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NEWS RELEASES
City of Knoxville, Tennessee
Madeline Rogero, Mayor
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For Immediate Release
City Kicks Off Solar America Cities Project
Solar City Sign
Knoxville 2008 Solar America City
DOE's Solar America Cities
October 24, 2008 - Mayor Bill Haslam and the U.S. Department of Energy’s Tom Kimbis officially launched Knoxville’s Solar America Cities Program today by helping unveil a dozen brightly-colored street signs announcing that Knoxville is a Solar America City.

Knoxville was one of a dozen cities that the DOE selected earlier this year to participate in the 2008 Solar America Cities program. The cities – ranging in size from large municipalities like Houston, Denver and Boston to smaller ones like Santa Rosa, CA - were selected based on their commitment to reducing the barriers to widespread deployment of solar technology.

These 12 cities join 13 other cities that the DOE designated as Solar America Cities in 2007, bringing the current total to 25 cities. The program is part of the DOE’s Solar America Initiative that aims to make solar-generated electricity cost competitive by 2015. Knoxville is one of only three Solar America Cities in the Southeast.

The selection includes a $200,000 DOE grant to the city and another $250,000 worth of technical assistance from DOE.
Mayor Haslam speaks at the Solar Cities Kickoff
Mayor Haslam speaks at the Solar America Cities Kickoff
The unveiling took place during a ceremony at the Tennessee Amphitheater in World’s Fair Park and the 2.5x3-foot signs will soon greet motorists on streets and highways across the city.

“The City of Knoxville is, in a lot of ways, starting from scratch in terms of solar infrastructure,” Haslam said. “But because of our selection as a Solar America City, and the expert help that comes with that honor, we’re off to a great start.”

“We’re committed to lowering the barriers to the development of solar energy in our city and we look forward to turning the ideas we have into reality,” he added.

Kimbis, Director of Market Transformation for the DOE’s Solar Program, helped create its Solar America Initiative, which includes the Solar America Cities program.

“The Solar America City partnerships are helping our nation address two of the most pressing challenges we face,” he said, “improving our energy security and combating global climate change.”
Solar Cities Kickoff
L to R: Tom Kimbis- Director of Solar America Cities Program, Ryan Gooch - Director of Energy Policy in the Tennessee Department of Economic and Community Development, Dr. Joseph Hoagland- Vice President of Energy Efficiency and Demand Response at Tennessee Valley Authority, Dr. Steven Smith- Executive Director of Southern Alliance for Clean Energy, Madeleine Weil- Program Director of Knoxville Solar America Cities, and Deputy Director of Policy & Communications for City of Knoxville, Bill Haslam - Mayor of City of Knoxville, Mintha Roach - President and CEO of Knoxville Utilities Board, Dr. Dana Christensen - Associate Laboratory Director for Energy and Engineering Sciences at Oak Ridge National Lab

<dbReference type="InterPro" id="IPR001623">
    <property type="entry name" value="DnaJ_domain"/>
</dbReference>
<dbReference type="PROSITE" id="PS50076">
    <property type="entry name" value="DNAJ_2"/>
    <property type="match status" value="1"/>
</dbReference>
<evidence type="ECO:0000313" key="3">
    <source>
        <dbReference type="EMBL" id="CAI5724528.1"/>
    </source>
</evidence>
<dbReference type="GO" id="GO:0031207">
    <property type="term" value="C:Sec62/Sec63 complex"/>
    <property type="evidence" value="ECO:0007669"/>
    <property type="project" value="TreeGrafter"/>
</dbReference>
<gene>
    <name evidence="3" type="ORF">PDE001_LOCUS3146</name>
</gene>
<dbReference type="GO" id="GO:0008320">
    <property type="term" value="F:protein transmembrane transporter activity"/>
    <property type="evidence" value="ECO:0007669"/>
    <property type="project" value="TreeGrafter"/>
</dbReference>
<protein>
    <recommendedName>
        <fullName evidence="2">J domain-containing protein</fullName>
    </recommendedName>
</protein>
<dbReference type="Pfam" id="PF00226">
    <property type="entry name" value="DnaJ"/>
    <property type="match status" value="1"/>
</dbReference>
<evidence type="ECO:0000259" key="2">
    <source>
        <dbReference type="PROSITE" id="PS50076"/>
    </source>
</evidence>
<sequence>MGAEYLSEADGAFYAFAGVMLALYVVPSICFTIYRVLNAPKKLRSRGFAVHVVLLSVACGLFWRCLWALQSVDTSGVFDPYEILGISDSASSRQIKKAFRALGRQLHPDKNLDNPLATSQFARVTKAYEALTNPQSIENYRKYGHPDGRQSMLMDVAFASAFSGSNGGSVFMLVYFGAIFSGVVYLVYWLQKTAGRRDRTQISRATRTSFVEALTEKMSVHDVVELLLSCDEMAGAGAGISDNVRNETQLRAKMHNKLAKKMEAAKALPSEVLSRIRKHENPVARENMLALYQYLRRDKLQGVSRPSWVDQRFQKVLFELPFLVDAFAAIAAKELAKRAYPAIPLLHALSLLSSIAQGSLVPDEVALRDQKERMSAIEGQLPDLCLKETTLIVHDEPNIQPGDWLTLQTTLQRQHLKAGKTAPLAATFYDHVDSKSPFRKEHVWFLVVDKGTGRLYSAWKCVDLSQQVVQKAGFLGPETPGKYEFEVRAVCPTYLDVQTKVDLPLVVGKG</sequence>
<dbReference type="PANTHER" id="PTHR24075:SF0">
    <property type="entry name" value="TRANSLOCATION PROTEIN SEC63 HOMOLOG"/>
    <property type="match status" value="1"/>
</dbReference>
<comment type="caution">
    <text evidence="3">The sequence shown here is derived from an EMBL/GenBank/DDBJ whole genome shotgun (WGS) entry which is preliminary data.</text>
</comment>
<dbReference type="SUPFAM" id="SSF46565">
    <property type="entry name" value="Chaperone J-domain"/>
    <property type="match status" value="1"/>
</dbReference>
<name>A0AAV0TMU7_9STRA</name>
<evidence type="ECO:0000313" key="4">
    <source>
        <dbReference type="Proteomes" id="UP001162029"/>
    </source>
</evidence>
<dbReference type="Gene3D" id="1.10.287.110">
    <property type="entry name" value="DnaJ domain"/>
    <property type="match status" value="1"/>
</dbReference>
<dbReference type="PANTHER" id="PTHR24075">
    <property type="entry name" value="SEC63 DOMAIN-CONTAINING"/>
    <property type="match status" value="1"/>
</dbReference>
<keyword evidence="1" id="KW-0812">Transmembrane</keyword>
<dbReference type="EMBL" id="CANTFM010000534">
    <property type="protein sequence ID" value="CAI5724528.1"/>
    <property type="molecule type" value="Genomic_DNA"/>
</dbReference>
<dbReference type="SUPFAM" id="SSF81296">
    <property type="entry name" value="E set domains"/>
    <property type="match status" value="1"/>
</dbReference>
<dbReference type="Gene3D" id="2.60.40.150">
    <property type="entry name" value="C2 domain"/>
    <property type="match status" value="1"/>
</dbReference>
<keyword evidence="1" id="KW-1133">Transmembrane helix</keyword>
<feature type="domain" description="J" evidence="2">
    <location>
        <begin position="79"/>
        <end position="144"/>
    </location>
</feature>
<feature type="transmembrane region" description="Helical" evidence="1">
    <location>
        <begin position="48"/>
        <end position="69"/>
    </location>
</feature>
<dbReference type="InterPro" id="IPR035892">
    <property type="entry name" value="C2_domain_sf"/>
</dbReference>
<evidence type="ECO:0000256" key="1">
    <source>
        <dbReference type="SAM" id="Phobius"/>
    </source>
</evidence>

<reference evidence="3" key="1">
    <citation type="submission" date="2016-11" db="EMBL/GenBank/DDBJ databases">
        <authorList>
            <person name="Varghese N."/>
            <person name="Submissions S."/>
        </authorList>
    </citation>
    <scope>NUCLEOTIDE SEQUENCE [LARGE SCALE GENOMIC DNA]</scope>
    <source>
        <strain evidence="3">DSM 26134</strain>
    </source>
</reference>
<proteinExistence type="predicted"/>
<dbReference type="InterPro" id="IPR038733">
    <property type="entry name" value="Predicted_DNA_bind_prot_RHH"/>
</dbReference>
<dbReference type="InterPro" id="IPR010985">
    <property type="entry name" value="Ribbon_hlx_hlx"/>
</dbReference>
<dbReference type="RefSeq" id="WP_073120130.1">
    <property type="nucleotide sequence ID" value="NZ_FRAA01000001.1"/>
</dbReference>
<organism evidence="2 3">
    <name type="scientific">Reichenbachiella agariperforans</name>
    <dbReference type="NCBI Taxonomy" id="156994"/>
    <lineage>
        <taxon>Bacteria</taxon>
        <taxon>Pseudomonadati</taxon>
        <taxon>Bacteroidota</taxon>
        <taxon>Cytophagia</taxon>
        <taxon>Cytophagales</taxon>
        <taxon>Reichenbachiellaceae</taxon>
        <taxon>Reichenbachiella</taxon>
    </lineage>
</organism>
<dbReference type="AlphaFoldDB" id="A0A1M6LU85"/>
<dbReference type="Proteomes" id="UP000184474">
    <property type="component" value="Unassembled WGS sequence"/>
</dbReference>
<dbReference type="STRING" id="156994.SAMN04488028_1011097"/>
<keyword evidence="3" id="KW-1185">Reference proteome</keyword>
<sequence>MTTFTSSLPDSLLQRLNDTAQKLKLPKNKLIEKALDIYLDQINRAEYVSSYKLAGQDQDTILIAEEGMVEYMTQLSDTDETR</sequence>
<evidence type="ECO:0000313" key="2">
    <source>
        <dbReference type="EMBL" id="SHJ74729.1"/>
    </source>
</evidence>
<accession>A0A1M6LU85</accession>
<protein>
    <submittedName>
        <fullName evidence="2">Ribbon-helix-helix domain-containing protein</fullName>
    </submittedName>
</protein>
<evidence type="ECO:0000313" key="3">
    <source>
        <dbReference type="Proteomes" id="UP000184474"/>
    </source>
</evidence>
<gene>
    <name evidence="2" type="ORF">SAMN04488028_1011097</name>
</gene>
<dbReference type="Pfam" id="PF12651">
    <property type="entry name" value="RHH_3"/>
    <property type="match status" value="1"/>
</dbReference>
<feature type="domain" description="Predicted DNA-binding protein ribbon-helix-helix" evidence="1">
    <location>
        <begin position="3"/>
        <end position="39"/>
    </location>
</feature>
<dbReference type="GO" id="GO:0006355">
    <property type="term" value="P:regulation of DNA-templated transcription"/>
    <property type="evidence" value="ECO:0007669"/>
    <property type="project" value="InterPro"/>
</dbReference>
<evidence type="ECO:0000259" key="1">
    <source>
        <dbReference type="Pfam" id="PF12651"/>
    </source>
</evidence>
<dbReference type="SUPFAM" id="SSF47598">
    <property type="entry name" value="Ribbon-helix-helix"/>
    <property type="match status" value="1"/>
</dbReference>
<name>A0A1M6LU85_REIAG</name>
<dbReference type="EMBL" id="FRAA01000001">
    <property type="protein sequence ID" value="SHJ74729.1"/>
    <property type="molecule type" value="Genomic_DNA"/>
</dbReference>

Also taking part in the ceremony were Dana Christensen, Associate Laboratory Director of the Energy & Engineering Sciences Directorate at Oak Ridge National Laboratory; Stephen Smith, Executive Director of the Southern Alliance for Clean Energy (SACE); Mintha Roach, President and CEO of the Knoxville Utilities Board; Joseph Hoagland, Vice President of Energy Efficiency and Demand Response for the Tennessee Valley Authority; Ryan Gooch, Energy Policy Director, Tennessee Department of Economic & Community Development and Madeleine Weil, Deputy Director of the City of Knoxville’s Policy & Communications Department who led the city’s effort to be named a Solar America City.

The staffs at ORNL and the Florida Solar Energy Center are providing the technical expertise needed to make the initiatives successful.

TVA is providing a $50,000 annual grant for two years to support the program and both TVA and KUB have pledged additional technical assistance.

The City of Knoxville’s plans include:

1. Installation of a 4.8 kW solar power generation system in the new LEED-certified downtown transit center.

2. Integration of solar hot water systems in some of the homes the city’s Community Development Department and its non-profit partners build or renovate.

3. Design and installation of an educational exhibit for the existing 15 kW solar power array at Ijams Nature Center.

4. Development of outreach aimed at identifying businesses and individuals interested in solar power and getting useful information to them. The effort would include the development of a website highlighting the technical resources and financial incentives available to those interested in installing solar technology.

5. Establishment of high quality solar installation certification courses to strengthen the local workforce.

6. Creation of technical training programs for City, County and KUB code officials and inspectors.

More information about the City of Knoxville’s Solar Program is available at www.cityofknoxville.org/policy/solar

More information about the U.S. Department of Energy’s Solar America Cities Partnership is available at www.solaramericacities.energy.gov.
For Immediate Release
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